In chapter 4, “Boundaries in Crisis,” Taysom compares two episodes of crisis: the Shaker Era of Manifestations of the late 1830s and the Mormon Reformation of the mid-1850s. He argues that Mormon leaders created a crisis in the Reformation, while rank-and-file Shakers reacted to a genuine crisis in the Era of Manifestations, a period of intense visionary experiences. The Reformation, Taysom suggests, arose during a “prolonged period of peace without the tension that they had come to expect” (152). Taysom correctly paints the Reformation as primarily driven from the top, as leaders used fiery rhetoric and rituals (including rebaptism, public confessions, and the suspension of the sacrament) to encourage rededication within Latter-day Saint communities. Nevertheless, he overstates the case about the Mormon period of peace in the mid-1850s; rather than “too much tranquility,” Latter-­day Saints in the mid-1850s faced ongoing disputes with federal officials and American Indians in Utah Territory, severe droughts, and the national uproar over plural marriage, which was publicly announced in 1852. In addition, I believe that Taysom imputes too much consciousness to Mormon leaders in the project of boundary formation, suggesting that they “had to find new crises to replace those that they had successfully managed and escaped” (170).

According to Taysom, nineteenth-century Latter-day Saints relied on an “episodic crisis-driven tension model,” while Shakers adopted a “stable high-intensity moderate-risk tension model” (199–200). He means that Latter-day Saints chose boundary markers that drew intensely negative responses from the larger culture, leading to crises and to an eventual shifting and renegotiation of the original boundary markers. By contrast, Shakers’ actions drew sufficient negative responses from the larger culture to define the Shakers as outsiders but not strong enough to threaten the movement as a whole. Taysom thus examines the question of identity formation in nuanced terms and is sensitive to historical trends and particular situations but is also bold enough to see larger patterns that extend beyond the individual case studies of Latter-day Saints and Shakers. His approach should be useful to scholars of other new religious movements in understanding the dynamics of identity formation and boundary creation and should be of interest to Latter-day Saint scholars in placing nineteenth-century Mormonism in a new theoretical model.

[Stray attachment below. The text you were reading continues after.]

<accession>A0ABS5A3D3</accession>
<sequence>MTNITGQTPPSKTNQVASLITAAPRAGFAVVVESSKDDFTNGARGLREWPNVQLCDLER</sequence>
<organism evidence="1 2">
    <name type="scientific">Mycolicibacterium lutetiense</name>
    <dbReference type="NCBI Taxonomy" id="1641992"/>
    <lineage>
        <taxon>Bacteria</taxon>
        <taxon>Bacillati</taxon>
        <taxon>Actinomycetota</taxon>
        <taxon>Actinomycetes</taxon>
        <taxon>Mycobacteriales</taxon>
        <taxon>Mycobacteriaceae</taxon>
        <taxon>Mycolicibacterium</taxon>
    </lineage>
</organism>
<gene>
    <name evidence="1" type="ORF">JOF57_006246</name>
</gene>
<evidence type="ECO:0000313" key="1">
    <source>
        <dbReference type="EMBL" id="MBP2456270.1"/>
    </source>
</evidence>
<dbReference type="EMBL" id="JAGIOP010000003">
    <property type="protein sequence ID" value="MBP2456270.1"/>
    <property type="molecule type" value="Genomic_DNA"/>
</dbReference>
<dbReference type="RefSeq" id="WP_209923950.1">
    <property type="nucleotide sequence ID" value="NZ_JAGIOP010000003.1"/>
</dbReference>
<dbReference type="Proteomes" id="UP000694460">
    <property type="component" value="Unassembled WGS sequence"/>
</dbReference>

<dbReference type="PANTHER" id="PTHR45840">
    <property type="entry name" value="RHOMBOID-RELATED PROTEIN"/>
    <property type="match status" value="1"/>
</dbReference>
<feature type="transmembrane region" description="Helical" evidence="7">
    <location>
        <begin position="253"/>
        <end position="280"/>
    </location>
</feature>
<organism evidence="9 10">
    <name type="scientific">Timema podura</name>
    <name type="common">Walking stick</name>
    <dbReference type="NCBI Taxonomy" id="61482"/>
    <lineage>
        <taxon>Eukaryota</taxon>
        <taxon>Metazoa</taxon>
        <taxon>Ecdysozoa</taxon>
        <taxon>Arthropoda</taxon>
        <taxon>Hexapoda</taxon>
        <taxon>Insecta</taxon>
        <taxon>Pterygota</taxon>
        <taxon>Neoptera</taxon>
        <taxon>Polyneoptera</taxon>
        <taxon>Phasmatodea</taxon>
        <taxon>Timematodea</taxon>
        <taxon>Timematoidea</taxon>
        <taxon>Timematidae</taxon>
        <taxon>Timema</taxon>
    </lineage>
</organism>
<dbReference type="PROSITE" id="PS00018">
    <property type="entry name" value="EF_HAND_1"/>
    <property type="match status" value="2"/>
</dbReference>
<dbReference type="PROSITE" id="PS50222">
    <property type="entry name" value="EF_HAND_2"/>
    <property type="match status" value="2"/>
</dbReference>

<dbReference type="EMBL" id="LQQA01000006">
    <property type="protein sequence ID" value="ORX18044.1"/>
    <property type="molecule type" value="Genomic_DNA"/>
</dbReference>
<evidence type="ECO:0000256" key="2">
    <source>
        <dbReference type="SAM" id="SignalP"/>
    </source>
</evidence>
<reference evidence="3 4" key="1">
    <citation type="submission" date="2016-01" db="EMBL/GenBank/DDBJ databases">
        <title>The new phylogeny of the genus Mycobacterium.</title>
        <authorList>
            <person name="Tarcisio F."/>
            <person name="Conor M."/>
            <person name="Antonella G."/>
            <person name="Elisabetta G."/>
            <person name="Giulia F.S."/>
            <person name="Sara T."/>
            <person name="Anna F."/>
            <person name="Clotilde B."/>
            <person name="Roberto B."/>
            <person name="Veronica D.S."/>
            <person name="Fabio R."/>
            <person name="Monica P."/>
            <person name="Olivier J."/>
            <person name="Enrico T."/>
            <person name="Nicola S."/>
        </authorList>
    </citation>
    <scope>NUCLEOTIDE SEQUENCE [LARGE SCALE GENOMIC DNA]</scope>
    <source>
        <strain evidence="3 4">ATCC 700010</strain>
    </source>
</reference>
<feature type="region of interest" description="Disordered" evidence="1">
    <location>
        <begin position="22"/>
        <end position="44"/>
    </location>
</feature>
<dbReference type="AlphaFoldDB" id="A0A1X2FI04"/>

At times, though, as with his analysis of the Mormon Reformation, his theoretical model seems to drive his analysis, and many readers will find his theoretical approach (though written in clear, logical prose) to be challenging. Nevertheless, Shakers, Mormons, and Religious Worlds establishes ­Stephen Taysom as an insightful historian of the Latter-day Saint experience and will shape our understanding of how Latter-day Saints understood their relationship with the broader world.

Matthew J. Grow is Director, Publications Division, Church History Department, The Church of Jesus Christ of Latter-day Saints. He received a BA from Brigham Young University in history and an MA and PhD in American history at the University of Notre Dame. He is the author of “Liberty to the Downtrodden”: Thomas L. Kane, Romantic Reformer and coauthor, with Terryl L. Givens, of Parley P. Pratt: The Apostle Paul of Mormonism.


1. Mario S. DePillis, “The Development of Mormon Communitarianism, 1826–1846” (PhD diss., Yale University, 1960); Lawrence Foster, Religion and Sexuality: Three American Communal Experiments of the Nineteenth Century (New York: Oxford University Press, 1981); Lawrence Foster, Women, Family, and Utopia: Communal Experiments of the Shakers, the Oneida Community, and the Mormons (Syracuse, N.Y.: Syracuse University Press, 1991); J. Spencer Fluhman, “Early Mormon and Shaker Visions of Sanctified Community,” BYU Studies 44, no. 1 (2005): 79–110.

2. Urbana: University of Illinois Press, 1994.